The 2011 calendar is further enhanced by the cover and interior art work of poet/painter of Candace Hennekens.

Bear in mind that my selections for this posting represent a very small fraction of all the fine work to be found in this volume. Also, many of the poets are either friends of mine and/or former students of my annual writing workshop at The Clearing, here in Ellison Bay, Wisconsin where I live, many of them with a substantial amount of books and credits to their name, and consequently will try my best (with the possibility of one or two exceptions) to concentrate primarily on the poets I do not know and/or those who could use a little more exposure.

This collection is such a rich resource of good work, I will very likely return to it throughout the year and post additional poems either on this site or either of my two Wisconsin sites: NBCoop News or Door County Today. –Norbert Blei

Some Winter Day
Think of winter as the creative
recluse who emerges
from his half of your duplex
to borrow a cup of sugar.
He sits at your table sipping coffee,
frost clinging to his beard.
Your coffee still too hot to drink,
conversation drifts.
You try to remind him about color:
daffodils, playground chalk, koi;
but he only wants to talk
about his latest composition,
an opera in which the protagonist
paints the world white.
It takes him all morning to sing
the opening aria.
Outside your window,
snow lifts and curls.
You light a cigarette,
pour some Irish whiskey
into your coffee,
and settle in for the second act.

Jeffrey Johannes




Cool

ice fishing called off
boat refuses proper launch
water much too hard

–Michael Farmer


Reclamation

I have to dig deep
to learn to be farmer again
I have to uproot
the strata of office jobs
the habit of meetings
and memos
and get my hands dirty
break into working sweat
dig past
the academic degrees
and study abroad
to find the grain
that kernel of need
and obligation
and love
in the sweet soil of me

–Cory A. Masiak


Bait Shop
You know that smell
the minute you walk in
Know you’ve reached back & found it again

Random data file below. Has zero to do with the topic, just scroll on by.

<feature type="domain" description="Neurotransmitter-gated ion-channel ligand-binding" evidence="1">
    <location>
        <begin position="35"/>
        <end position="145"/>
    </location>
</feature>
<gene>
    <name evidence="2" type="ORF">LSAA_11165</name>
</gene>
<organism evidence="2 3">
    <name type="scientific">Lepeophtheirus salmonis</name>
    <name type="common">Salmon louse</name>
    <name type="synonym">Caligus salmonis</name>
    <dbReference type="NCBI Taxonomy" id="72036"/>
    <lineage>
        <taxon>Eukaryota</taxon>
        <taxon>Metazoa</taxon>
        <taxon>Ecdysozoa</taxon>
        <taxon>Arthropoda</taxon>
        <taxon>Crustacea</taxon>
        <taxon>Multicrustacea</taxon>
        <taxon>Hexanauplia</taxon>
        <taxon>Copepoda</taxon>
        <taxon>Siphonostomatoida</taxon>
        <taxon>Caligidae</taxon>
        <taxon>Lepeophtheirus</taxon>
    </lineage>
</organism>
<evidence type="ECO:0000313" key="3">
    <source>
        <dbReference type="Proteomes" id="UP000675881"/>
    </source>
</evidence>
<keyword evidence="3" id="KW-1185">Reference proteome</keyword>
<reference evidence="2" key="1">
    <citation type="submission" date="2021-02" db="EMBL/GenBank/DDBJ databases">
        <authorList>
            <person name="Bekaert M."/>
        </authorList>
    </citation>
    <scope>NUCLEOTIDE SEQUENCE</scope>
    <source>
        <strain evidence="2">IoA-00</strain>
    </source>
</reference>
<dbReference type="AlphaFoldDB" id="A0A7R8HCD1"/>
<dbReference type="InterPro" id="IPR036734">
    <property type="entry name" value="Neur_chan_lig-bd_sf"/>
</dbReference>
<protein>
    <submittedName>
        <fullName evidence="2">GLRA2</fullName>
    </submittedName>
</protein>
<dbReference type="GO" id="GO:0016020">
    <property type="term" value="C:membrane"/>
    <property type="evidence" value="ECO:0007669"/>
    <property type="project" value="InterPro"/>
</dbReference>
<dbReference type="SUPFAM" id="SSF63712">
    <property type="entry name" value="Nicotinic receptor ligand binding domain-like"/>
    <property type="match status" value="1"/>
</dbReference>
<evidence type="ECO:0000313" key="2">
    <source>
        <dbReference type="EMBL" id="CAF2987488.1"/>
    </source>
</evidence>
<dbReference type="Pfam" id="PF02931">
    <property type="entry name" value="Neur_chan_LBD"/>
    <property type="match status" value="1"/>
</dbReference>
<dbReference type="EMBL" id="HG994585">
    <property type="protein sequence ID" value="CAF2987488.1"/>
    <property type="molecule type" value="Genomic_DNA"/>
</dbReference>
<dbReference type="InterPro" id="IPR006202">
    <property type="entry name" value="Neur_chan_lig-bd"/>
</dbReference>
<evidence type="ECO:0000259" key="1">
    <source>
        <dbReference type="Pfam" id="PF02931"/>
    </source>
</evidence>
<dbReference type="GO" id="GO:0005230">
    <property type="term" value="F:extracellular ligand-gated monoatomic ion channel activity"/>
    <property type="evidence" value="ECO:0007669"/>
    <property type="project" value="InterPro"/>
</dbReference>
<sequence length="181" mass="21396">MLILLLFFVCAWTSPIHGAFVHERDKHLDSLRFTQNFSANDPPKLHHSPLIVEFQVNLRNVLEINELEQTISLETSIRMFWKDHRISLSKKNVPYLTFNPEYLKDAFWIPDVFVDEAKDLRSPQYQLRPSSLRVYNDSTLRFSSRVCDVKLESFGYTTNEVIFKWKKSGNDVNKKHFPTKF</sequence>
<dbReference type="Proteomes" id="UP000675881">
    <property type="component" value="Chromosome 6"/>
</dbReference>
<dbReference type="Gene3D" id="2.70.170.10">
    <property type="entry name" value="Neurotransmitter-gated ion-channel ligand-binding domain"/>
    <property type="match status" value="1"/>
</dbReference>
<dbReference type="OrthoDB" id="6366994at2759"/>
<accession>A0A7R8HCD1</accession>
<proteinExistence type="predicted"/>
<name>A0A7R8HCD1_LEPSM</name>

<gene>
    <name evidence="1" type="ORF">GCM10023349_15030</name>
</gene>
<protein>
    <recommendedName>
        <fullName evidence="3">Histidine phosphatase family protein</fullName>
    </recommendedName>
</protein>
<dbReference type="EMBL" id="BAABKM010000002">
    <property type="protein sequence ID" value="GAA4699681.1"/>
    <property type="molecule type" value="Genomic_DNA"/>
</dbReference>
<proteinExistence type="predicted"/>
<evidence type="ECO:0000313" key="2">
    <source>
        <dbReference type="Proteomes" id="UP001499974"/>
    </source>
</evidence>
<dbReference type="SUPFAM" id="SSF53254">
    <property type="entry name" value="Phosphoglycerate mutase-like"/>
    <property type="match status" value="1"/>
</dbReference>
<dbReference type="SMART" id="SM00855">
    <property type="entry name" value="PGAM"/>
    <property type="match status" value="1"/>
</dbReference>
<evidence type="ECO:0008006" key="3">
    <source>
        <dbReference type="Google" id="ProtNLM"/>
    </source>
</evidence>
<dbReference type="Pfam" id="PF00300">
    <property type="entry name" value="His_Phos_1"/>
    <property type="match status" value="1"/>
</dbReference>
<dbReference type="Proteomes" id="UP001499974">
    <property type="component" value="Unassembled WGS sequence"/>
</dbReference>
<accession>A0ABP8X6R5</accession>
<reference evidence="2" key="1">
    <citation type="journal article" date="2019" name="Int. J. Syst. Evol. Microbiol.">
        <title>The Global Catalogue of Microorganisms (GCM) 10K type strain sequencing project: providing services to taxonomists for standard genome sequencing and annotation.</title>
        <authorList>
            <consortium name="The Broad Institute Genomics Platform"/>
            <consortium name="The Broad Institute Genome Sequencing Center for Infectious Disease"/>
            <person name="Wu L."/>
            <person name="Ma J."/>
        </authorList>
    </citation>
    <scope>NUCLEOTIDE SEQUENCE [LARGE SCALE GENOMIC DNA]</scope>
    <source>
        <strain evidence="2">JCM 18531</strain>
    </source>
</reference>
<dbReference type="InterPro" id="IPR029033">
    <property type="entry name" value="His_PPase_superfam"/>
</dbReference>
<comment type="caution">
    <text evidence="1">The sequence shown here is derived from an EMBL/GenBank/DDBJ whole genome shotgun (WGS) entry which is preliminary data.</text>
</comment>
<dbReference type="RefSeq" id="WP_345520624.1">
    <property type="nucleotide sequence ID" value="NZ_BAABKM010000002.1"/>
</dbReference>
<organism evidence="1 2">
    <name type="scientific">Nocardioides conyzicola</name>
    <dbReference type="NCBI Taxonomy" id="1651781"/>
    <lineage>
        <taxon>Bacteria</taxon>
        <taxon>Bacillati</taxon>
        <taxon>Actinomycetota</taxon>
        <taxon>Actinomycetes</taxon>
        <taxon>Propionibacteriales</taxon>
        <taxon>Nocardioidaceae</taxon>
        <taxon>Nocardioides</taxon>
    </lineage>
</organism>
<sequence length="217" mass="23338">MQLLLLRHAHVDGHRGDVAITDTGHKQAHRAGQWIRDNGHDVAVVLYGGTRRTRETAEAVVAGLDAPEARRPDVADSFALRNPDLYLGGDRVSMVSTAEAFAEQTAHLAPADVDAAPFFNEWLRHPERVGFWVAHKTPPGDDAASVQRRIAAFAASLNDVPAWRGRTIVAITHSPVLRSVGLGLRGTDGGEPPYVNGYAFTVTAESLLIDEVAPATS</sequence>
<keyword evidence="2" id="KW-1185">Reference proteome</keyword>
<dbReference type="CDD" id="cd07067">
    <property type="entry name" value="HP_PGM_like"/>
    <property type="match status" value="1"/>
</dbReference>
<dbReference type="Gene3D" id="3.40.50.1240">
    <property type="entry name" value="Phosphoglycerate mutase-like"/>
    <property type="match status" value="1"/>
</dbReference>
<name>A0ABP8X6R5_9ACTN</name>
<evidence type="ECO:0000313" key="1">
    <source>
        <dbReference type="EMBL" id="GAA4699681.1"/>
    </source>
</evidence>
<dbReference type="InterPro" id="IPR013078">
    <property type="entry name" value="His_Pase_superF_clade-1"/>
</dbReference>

that old bait shop, milk & bread store
at the Four corners by the lake.

Could be in Petoskey where Old Hem
hung out on his way to the Big Two Hearted
or the one in Baileys on the harbor
any hundred others near the U.P. or the Brule

And you’re 10 again, a can of worms in your fist
waiting for Dad to take you out in that old row boat
with the leaky bottom, water sloshing between the slats
tied to the dock & bobbing in morning mist
up at Uncle Hank’s.

Walk through that old wooden screen door—BAM!
Bags of chips, iced cokes & souvenirs—jack knives,
birch bark canoes &; sweetgrass baskets For Sale
next to postcards of black bear & trout, all
steeped in the scent of old wood, damp & musty
Closed-for-Winter air lingering in summer’s musk

Walking back through that door
to summers past.

—Jude Genereaux


Winter’s First Orange

On nights like these
when temperatures plunge
and turn our world
into black ice and powder white

and my dog—even my dog—
won’t step outside,

it’s time to reach
for my first winter’s orange,
peel it in a single spiral,
lean over the kitchen sink
and, juice running
down my fingers,
take one bite, then another
and another
till lips and tongue tingling,

I purr, “Hey Jack Frost,
blow me a kiss.”

–Bobbie Krinsky



For those wishing to get a copy of the Wisconsin Poets’ Calendar, drop by the Clearing in Ellison Bay or Novel Ideas in Baileys Harbor if you are local, or to go the the website http://www.wfop.org and hit the Calendar link for information…then wander through some of the other areas to find out more about the Wisconsin Fellowship of Poets.